Movers & shakers: Tony Sorensen, Versique Search and Consulting

  • Updated: February 3, 2013 - 11:36 AM

A look at the people behind the numbers in area business.

TONY SORENSEN, VERSIQUE SEARCH AND CONSULTING

Title: President and CEO

Age: 43

Tony Sorensen, president and CEO of the newly formed Versique Search and Consulting, is focusing on growth, from professional development of the firm's leadership and employees to expanding the business to improve service to clients seeking permanent placements and contract consultants.

Versique (the name combines the words versatile and unique) recruits executives in sales, marketing, engineering, human resources and technology. It does contract consulting in human resources and marketing and its sister company, McKinley Consulting, does technology and business consulting.

Sorensen launched Versique on Jan. 1 with partner Chris Ohlendorf after the amicable split of partners of the former McKinley Group and McKinley HR, which had been the Twin Cities largest executive recruiting firm. McKinley Consulting is the only entity continuing under the McKinley name.

"I find myself working harder and smarter than I ever have before," said Sorensen, whose responsibilities include marketing, business development and looking for merger and acquisition opportunities. "Part of it is we have a shared vision at the leadership level that we probably haven't had for four or five years."

Working with executive peer-advisory groups Vistage and Entrepreneurs' Organization, Sorensen said, helped galvanize the vision for what would become Versique and its focus on growth. Rather than running business divisions as at McKinley Group, Versique is hiring practice directors so that leadership can focus on developing the staff and organization. Versique also is committed to giving back to the community and supporting employees' community involvement.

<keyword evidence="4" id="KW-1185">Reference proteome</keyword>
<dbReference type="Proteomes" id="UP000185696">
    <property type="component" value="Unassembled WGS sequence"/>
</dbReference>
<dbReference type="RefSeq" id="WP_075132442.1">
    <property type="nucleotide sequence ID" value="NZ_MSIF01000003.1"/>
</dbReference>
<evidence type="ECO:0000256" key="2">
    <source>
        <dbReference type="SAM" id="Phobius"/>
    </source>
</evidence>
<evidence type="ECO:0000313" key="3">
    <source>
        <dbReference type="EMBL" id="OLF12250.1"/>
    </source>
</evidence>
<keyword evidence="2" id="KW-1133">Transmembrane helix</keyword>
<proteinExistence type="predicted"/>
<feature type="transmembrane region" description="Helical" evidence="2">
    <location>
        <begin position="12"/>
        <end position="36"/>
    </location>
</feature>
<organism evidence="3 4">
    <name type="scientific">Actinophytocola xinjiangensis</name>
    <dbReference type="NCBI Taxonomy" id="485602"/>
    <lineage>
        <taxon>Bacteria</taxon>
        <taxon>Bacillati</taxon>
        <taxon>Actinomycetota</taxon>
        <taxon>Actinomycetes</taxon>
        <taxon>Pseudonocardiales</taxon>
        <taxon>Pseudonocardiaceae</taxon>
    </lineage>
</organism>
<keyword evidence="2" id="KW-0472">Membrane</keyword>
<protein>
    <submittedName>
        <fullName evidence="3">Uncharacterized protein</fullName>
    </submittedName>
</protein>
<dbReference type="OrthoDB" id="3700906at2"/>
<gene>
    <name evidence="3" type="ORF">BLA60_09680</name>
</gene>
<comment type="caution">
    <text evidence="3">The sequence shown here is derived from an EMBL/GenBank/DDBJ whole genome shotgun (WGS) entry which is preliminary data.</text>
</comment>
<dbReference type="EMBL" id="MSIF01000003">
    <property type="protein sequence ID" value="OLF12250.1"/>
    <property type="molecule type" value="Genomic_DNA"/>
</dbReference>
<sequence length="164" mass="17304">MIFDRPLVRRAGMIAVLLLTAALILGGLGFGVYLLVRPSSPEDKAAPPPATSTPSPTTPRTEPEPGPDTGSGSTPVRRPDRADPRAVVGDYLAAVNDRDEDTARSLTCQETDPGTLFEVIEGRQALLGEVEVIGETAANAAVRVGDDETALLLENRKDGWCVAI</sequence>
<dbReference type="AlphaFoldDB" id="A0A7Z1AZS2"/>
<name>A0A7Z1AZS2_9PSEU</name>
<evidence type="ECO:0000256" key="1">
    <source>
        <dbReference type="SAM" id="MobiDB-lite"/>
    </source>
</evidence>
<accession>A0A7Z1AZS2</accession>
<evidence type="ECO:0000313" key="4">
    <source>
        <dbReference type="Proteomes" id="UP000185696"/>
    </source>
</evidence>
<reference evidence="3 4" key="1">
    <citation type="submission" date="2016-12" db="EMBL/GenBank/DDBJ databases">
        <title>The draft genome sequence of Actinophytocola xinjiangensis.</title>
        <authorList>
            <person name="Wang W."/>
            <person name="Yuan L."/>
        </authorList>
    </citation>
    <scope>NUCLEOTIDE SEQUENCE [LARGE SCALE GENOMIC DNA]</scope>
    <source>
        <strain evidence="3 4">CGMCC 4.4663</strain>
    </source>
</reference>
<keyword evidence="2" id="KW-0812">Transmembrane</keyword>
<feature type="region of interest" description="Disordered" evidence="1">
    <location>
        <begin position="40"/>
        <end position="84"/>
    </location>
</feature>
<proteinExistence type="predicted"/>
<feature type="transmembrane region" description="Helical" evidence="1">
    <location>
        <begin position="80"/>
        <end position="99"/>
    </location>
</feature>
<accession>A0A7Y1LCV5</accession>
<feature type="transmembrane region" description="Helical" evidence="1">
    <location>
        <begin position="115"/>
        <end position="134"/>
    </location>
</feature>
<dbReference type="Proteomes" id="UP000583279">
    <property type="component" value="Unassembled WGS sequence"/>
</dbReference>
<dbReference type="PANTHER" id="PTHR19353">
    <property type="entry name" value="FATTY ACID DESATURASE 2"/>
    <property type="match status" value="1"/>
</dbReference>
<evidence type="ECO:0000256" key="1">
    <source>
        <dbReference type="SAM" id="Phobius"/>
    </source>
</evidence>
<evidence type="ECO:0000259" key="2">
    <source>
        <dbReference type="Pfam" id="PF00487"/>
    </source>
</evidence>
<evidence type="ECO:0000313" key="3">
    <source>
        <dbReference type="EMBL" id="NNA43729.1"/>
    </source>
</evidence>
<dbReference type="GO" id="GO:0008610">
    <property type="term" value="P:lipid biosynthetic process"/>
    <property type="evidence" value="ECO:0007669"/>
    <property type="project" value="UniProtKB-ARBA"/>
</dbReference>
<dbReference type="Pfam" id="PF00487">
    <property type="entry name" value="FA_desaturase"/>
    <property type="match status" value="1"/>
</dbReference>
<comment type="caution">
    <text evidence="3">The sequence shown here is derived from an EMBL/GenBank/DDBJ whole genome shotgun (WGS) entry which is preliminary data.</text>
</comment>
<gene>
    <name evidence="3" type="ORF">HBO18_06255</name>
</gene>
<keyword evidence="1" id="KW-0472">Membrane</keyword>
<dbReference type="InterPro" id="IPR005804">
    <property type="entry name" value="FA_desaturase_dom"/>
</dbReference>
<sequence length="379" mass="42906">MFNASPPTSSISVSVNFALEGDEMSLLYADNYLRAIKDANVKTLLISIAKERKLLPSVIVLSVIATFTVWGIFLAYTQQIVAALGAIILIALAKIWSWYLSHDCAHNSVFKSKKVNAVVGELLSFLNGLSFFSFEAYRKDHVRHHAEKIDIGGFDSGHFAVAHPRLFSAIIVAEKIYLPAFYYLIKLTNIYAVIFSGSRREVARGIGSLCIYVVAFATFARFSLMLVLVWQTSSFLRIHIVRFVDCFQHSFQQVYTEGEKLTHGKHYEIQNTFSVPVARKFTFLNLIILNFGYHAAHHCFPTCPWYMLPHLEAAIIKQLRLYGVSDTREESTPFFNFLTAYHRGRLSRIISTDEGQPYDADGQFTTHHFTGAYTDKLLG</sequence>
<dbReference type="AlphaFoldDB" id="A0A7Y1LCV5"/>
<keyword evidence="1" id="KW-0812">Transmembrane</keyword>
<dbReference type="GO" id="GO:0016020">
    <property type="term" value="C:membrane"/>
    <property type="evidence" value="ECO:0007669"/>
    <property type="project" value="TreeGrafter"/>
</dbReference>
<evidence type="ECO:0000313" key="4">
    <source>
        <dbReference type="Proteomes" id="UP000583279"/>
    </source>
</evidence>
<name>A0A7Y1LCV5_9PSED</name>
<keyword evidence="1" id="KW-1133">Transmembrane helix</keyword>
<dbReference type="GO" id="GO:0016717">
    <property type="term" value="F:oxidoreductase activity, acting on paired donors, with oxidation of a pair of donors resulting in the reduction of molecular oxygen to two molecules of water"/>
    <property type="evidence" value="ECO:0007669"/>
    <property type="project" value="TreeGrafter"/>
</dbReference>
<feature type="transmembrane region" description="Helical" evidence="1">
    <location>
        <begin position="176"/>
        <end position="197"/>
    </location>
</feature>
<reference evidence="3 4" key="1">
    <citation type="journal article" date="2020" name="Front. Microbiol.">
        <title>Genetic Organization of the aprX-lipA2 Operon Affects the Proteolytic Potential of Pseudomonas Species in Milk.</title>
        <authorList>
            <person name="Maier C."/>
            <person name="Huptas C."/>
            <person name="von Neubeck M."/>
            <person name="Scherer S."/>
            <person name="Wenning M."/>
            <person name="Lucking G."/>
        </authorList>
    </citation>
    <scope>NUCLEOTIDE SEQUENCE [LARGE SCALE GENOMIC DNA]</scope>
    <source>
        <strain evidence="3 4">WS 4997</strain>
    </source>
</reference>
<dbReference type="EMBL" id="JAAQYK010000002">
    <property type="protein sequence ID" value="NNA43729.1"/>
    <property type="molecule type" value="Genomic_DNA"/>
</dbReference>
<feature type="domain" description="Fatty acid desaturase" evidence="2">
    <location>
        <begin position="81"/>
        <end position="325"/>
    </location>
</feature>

"At the end of the day I would take 'best company to work for' in front of any other goal," said Sorensen, recalling his humble beginning growing up in a single-parent family. "I feel fortunate to be where I'm at. If we can make it easy for our employees to volunteer some time, that's good."

QHow did your peer-advisory groups influence your move to launch Versique?

AThey pushed me outside of my comfort zone and saw that I wasn't growing professionally. Our company was reaching that flat line in the bell curve. It took me three or four years to listen to their advice.

QWhat challenges have there been in establishing Versique?

AAs the visionary of this organization, I know what I want this company to look like and the legacy I want to leave. Too many times I get ahead of myself. What's good is that I surround myself with a leadership team that holds me up and says we have a lot of work to do now.

QHow have employees responded?

AAt a company happy hour one of our employees that has been with us for five years said for the first time he feels like he is waking up to a career versus a job. For the first time in many years we have a leadership team that is 100 percent united with a vision of who we want to be and where we're going.

TODD NELSON

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